"What we're going to do on this upskirting issue is put in government time and make sure that legislation is there on the statute book".
British Prime Minister Theresa May supported the bill and was "disappointed" in Sir Chope's actions blocking the upskirting bill as the only lawmaker objecting to it advancing.
But Justice Minister, Lucy Frazer said she was confident Sir Christopher's actions would not scupper the Bill in the long term, although the Ministry of Justice stopped short of setting a time frame on when it would become law.
The U.K. government had endorsed the legislation earlier Friday to ban "upskirting" photos, but the process was stalled by one Conservative lawmaker.
Culture Minister Margot James said Sir Christopher had brought the Tories into disrepute, while the Prime Minister expressed her "disappointment" at his move.
Gina Martin campaigned for the law to further protect women after she was the victim of upskirting last year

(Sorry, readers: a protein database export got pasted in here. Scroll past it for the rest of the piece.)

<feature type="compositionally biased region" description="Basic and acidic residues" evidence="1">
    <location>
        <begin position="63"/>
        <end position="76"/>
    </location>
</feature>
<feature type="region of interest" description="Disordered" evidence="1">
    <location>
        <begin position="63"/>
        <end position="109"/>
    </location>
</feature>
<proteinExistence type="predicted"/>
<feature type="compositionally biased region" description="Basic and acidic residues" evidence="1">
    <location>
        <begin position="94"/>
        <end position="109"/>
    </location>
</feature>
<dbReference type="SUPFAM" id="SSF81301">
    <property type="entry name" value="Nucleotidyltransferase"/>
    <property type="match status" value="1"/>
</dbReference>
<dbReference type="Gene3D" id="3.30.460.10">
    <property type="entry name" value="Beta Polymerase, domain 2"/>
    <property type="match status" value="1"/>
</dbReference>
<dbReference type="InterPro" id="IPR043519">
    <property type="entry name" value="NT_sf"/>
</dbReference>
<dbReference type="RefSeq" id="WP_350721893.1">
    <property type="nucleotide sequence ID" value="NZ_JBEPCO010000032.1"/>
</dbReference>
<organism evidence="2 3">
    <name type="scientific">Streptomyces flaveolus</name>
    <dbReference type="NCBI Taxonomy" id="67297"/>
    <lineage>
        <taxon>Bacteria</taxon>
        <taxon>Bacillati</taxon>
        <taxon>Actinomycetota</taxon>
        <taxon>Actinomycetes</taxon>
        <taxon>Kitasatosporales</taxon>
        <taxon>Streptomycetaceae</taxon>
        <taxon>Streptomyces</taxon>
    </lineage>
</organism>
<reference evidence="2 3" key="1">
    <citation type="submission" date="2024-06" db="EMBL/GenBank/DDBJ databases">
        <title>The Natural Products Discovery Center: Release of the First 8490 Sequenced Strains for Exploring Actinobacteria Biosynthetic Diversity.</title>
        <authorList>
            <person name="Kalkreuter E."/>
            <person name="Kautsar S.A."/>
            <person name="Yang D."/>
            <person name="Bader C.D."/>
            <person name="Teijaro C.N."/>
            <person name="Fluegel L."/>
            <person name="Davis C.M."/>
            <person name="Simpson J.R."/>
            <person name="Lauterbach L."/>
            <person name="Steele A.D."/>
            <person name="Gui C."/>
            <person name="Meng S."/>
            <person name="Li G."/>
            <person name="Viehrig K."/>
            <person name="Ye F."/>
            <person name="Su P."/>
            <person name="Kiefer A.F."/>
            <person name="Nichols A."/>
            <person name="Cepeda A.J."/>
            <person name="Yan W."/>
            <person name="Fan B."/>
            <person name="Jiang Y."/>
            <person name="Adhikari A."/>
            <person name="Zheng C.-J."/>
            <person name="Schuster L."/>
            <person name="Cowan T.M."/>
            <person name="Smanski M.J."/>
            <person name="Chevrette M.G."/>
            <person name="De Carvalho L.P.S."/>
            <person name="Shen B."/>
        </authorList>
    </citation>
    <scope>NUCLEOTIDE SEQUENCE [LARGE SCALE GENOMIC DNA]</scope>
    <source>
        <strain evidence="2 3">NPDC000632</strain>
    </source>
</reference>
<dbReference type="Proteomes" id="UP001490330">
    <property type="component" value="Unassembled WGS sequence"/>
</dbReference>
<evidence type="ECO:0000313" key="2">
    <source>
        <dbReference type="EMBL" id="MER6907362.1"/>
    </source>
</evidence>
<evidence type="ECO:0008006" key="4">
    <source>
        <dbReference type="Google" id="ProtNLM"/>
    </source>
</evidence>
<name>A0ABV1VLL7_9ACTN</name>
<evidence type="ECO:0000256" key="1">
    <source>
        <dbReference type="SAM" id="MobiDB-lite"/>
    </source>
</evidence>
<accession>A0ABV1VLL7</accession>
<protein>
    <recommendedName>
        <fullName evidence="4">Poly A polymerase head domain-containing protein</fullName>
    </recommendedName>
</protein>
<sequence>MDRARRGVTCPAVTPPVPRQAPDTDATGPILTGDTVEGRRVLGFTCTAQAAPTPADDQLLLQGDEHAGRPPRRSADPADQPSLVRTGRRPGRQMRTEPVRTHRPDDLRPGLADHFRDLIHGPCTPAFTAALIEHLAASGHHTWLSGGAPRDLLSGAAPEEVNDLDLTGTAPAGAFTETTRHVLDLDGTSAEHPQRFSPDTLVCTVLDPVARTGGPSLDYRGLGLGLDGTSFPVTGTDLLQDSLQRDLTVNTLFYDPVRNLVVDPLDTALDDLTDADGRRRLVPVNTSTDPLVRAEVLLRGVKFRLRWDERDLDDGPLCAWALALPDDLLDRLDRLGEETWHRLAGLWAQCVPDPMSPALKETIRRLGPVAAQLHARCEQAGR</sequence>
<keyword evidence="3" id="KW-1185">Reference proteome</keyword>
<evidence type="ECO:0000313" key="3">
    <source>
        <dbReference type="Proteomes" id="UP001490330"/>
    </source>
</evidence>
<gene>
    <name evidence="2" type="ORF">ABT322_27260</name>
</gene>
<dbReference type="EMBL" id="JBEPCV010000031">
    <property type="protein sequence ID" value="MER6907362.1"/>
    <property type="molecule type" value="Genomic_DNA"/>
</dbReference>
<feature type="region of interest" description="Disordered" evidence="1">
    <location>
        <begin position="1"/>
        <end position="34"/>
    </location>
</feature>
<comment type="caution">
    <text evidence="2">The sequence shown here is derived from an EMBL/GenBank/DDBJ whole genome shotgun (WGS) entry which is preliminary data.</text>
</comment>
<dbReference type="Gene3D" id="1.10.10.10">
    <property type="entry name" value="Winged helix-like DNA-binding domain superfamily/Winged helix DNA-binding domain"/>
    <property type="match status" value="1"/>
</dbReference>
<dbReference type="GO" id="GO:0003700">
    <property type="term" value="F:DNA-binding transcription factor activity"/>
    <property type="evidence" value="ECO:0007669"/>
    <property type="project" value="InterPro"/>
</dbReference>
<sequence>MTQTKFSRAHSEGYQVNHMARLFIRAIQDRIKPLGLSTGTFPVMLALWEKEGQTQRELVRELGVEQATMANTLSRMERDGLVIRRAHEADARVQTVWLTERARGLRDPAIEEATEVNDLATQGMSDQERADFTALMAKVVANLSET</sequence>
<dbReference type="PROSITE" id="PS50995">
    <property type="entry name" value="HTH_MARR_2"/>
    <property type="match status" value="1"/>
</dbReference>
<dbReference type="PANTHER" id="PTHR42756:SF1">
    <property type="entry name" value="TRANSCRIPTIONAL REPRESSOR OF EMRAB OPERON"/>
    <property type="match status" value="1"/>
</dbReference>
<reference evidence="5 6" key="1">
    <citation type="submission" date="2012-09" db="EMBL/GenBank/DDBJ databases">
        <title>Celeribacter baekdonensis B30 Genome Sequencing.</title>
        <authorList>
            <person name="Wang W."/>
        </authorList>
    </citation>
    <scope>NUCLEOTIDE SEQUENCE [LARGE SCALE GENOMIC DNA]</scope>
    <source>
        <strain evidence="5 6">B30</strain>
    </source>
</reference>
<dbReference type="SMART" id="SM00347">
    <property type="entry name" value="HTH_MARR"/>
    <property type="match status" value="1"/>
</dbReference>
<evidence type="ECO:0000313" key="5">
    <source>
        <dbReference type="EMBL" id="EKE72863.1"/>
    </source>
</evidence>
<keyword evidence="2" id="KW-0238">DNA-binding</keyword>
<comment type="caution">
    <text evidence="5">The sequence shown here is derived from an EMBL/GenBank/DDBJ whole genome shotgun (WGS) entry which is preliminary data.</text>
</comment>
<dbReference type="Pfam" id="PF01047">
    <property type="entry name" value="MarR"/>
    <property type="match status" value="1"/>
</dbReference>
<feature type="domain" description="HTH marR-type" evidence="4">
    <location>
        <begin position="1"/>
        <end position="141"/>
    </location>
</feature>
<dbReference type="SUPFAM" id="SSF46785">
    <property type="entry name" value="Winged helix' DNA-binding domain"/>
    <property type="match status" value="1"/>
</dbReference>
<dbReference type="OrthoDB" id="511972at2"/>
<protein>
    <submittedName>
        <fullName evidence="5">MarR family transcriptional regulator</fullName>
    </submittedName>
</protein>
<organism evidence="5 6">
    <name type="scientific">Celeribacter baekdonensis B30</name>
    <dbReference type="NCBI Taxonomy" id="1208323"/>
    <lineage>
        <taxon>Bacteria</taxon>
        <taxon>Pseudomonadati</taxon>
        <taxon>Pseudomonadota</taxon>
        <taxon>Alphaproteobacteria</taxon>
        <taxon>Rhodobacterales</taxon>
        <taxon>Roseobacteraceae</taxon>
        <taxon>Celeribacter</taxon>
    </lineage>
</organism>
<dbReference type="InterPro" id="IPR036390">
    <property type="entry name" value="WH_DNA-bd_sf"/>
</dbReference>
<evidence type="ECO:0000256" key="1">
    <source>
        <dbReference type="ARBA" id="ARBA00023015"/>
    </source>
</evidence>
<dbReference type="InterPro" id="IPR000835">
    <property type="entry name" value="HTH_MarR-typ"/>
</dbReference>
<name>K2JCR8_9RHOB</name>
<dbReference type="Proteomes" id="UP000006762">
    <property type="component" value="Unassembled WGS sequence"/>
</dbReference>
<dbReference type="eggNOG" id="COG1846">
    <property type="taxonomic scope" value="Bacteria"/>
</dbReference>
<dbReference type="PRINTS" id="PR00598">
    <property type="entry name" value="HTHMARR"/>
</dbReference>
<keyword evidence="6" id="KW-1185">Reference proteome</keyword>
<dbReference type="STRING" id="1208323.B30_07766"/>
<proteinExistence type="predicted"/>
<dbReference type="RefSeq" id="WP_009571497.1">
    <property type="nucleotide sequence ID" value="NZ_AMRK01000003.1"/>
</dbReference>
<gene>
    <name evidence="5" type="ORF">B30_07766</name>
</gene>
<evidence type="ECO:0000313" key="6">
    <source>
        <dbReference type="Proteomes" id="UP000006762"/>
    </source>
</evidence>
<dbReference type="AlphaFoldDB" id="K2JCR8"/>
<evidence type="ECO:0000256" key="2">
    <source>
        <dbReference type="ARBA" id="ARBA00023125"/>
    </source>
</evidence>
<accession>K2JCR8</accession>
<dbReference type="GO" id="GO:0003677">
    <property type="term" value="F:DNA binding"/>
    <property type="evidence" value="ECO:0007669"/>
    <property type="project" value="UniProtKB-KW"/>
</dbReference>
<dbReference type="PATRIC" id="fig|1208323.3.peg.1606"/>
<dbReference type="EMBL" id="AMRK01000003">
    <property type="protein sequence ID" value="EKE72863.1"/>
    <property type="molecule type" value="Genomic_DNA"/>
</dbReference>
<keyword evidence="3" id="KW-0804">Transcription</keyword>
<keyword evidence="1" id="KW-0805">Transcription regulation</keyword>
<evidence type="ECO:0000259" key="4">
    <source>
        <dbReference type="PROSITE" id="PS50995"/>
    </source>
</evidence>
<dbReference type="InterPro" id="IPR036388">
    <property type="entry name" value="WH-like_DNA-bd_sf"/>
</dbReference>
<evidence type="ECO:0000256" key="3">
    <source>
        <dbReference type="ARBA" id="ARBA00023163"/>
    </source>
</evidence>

"This behaviour is a ugly invasion of privacy which leaves victims feeling degraded and distressed", said Frazer announcing the government's backing.
Liberal Democrat MP Wera Hobhouse, who brought the private member's bill to Parliament, also criticised the "out-of-touch Tory" for "sabotaging" it.
Speaking to his local paper, the Bournemouth Echo, Sir Christopher Chope said he was objecting to parliamentary procedure rather than the law itself. Lorna Rees, who lives in Sir Christopher's constituency of Christchurch in Dorset, vented her anger at him by draping home-made knicker bunting outside his door (pictured, right). "We knew this was a risk - but I now stand with powerful, passionate women and men behind me".
The UK is not the only country to see a concerted campaign on upskirting.
She has asked for her bill to return to the House on 6 July.
"Don't underestimate just how furious many Tory MPs are about this", tweeted Paul Masterton, a new MP who is 39 years Sir Christopher's junior.
Currently, victims in England and Wales are forced to seek prosecution through other legal avenues, such as outraging public decency or harassment.
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